You may not know that the hip joint is one of the largest joints in the human body. It’s also among the most important. This joint is responsible for supporting the upper body when you stand, walk, or jump. It also helps with bending, and stretching.
If one of the hip joints becomes severely damaged, you may have difficulty walking, or even performing a number of everyday tasks. In this case, a hip replacement, or an alternative procedure known as hip resurfacing, may be necessary.
Hip resurfacing is a surgical procedure offered as an alternative to total hip replacement (for suitable candidates). During this procedure, the surgeon removes damaged bone and cartilage in the hip socket and trims the femoral head surface.
One advantage to hip resurfacing is that it removes less bone than a total hip replacement, leaving enough remaining bone for a future total hip replacement. This makes it preferable for younger patients, who are expected to require hip replacement surgery as they grow older. Another advantage of hip resurfacing is that this procedure typically results in a greater range of motion than a traditional total hip replacement.
If you’re considering hip resurfacing, here’s what you should know about the procedure.
What is hip resurfacing?
With a total hip replacement, the head of the femur and the socket are both replaced with an artificial device. But with hip resurfacing, the focus is on only temporarily dislocating the femoral head, removing the damaged bone and cartilage from the hip socket, and then replacing the damaged area with a metal cup. Unlike total hip replacement, which removes the head of the femur, hip resurfacing involves trimming the head of the femur and then capping it with a metal covering. This produces a metal-on-metal bearing, which works well in most patients, but has been problematic for a small percentage. Be sure to consult your doctor.
What conditions does a hip resurfacing procedure address?
Those who suffer from advanced arthritis of the hip may be able to benefit from hip resurfacing. Those who are suffering from advanced osteoarthritis, and have already tried other nonsurgical options, may benefit from hip resurfacing. A hip resurfacing procedure should only be considered if your hip(s) are affecting your quality of life, or interfering with your everyday normal activities.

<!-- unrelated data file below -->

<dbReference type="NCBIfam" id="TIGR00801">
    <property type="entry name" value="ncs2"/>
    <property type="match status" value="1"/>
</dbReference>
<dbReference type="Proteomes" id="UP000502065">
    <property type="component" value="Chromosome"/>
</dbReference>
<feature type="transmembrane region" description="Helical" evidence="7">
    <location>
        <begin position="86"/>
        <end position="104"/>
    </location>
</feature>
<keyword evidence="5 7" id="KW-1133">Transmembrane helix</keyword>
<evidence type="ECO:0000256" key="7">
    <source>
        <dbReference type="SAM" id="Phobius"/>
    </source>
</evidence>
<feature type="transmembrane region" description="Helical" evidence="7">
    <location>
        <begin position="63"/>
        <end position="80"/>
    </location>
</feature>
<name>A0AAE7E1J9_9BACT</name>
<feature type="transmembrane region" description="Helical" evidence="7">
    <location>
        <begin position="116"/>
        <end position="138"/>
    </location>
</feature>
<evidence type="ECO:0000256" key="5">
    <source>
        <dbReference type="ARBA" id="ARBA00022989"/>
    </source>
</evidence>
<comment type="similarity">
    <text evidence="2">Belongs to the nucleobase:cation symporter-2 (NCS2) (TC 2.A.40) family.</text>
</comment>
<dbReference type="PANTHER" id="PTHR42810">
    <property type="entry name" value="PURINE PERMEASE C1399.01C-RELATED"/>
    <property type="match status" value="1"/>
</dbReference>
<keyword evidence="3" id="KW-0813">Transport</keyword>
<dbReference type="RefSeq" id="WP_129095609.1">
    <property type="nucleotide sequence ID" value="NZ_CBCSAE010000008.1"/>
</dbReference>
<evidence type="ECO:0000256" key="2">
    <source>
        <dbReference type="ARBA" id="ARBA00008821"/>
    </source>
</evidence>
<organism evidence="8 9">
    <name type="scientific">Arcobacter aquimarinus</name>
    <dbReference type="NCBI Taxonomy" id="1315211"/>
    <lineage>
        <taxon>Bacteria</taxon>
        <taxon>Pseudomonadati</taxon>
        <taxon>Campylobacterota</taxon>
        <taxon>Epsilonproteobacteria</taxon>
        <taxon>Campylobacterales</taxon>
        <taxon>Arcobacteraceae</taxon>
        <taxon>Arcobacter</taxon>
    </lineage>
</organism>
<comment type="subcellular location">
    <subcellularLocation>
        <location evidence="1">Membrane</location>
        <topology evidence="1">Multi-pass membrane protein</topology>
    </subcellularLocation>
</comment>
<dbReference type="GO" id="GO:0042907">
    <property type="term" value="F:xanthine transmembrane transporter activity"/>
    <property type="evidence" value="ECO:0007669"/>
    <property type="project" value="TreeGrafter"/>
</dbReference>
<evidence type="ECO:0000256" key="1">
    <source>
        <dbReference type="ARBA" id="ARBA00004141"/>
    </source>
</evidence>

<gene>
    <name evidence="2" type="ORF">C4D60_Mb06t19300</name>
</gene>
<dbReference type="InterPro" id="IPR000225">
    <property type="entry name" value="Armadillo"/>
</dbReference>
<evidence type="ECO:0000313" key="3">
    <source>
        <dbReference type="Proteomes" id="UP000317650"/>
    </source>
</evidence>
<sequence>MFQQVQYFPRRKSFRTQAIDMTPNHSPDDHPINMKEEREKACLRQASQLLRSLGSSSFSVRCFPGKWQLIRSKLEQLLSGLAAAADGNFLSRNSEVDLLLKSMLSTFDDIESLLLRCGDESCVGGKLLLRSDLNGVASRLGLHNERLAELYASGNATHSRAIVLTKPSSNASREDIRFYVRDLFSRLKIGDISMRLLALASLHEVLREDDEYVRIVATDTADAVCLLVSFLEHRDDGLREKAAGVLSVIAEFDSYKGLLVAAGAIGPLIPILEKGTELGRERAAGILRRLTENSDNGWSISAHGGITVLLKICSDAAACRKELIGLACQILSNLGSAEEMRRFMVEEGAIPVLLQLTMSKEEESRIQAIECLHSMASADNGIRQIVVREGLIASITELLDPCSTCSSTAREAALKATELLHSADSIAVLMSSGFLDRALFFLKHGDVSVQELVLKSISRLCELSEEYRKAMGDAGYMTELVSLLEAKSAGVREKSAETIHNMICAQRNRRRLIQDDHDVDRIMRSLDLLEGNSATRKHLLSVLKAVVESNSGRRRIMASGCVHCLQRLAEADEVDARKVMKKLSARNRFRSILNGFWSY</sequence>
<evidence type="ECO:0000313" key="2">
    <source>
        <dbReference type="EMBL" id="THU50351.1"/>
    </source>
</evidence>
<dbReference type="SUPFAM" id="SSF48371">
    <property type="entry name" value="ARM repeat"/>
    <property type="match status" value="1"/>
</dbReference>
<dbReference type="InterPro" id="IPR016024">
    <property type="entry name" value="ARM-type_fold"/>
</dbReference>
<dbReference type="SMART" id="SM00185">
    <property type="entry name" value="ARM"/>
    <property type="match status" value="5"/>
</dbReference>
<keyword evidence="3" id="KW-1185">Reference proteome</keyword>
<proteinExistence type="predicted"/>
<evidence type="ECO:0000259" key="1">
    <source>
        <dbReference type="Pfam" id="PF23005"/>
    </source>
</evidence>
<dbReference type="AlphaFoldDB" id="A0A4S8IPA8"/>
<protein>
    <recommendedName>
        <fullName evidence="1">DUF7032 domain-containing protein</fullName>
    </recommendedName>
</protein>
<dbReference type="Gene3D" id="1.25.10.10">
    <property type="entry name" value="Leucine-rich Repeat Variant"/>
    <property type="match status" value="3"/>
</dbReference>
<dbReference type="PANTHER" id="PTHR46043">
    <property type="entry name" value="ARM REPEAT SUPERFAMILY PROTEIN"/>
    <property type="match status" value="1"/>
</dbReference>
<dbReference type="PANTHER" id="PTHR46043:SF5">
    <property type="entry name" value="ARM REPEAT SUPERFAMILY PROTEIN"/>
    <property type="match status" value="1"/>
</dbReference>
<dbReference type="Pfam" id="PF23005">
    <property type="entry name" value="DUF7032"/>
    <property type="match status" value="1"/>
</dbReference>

Who might benefit from hip resurfacing?
Not everyone is a candidate for hip resurfacing. Most candidates are younger men, under the age of 50, and those who have a strong bone structure. However, your doctor may recommend hip resurfacing if you have advanced osteoarthritis and have exhausted all other nonsurgical options. Hip resurfacing is generally recommended for younger patients with serious hip problems since the procedure leaves enough bone for a future hip replacement.
What happens during a hip resurfacing procedure?
Typically, a hip resurfacing procedure lasts around an hour and half to three hours. During surgery, the surgeon makes an incision to access the hip joint. The femoral head (the hip ball) is then dislocated from the socket and trimmed with specially powered instruments, so that the new metal cap will fit snugly onto the bone. A metal cup is then pushed inside the socket, and the femoral head is relocated. The incision is then closed and your surgery is complete.
What recovery steps are taken after hip resurfacing?
In most cases, patients can leave the hospital 1-2 days after surgery. While it is possible that you may need assistance walking for the first few weeks, you should regain mobility relatively quickly. Physical therapy can help you to maintain motion and restore your strength after surgery. In 6 weeks, you should be able to resume many daily activities.
While hip resurfacing isn’t for everyone, for suitable candidates, it can be an ideal alternative to hip replacement surgery. To find out if hip resurfacing is an option for you, schedule an appointment with your orthopedic hip specialist today.
Rebound Clinic is a premier orthopedic, sports medicine, and neurosurgery clinic with locations in Portland and Southwest Washington. To book a consultation with an orthopedic hip specialist, use our online appointment request form.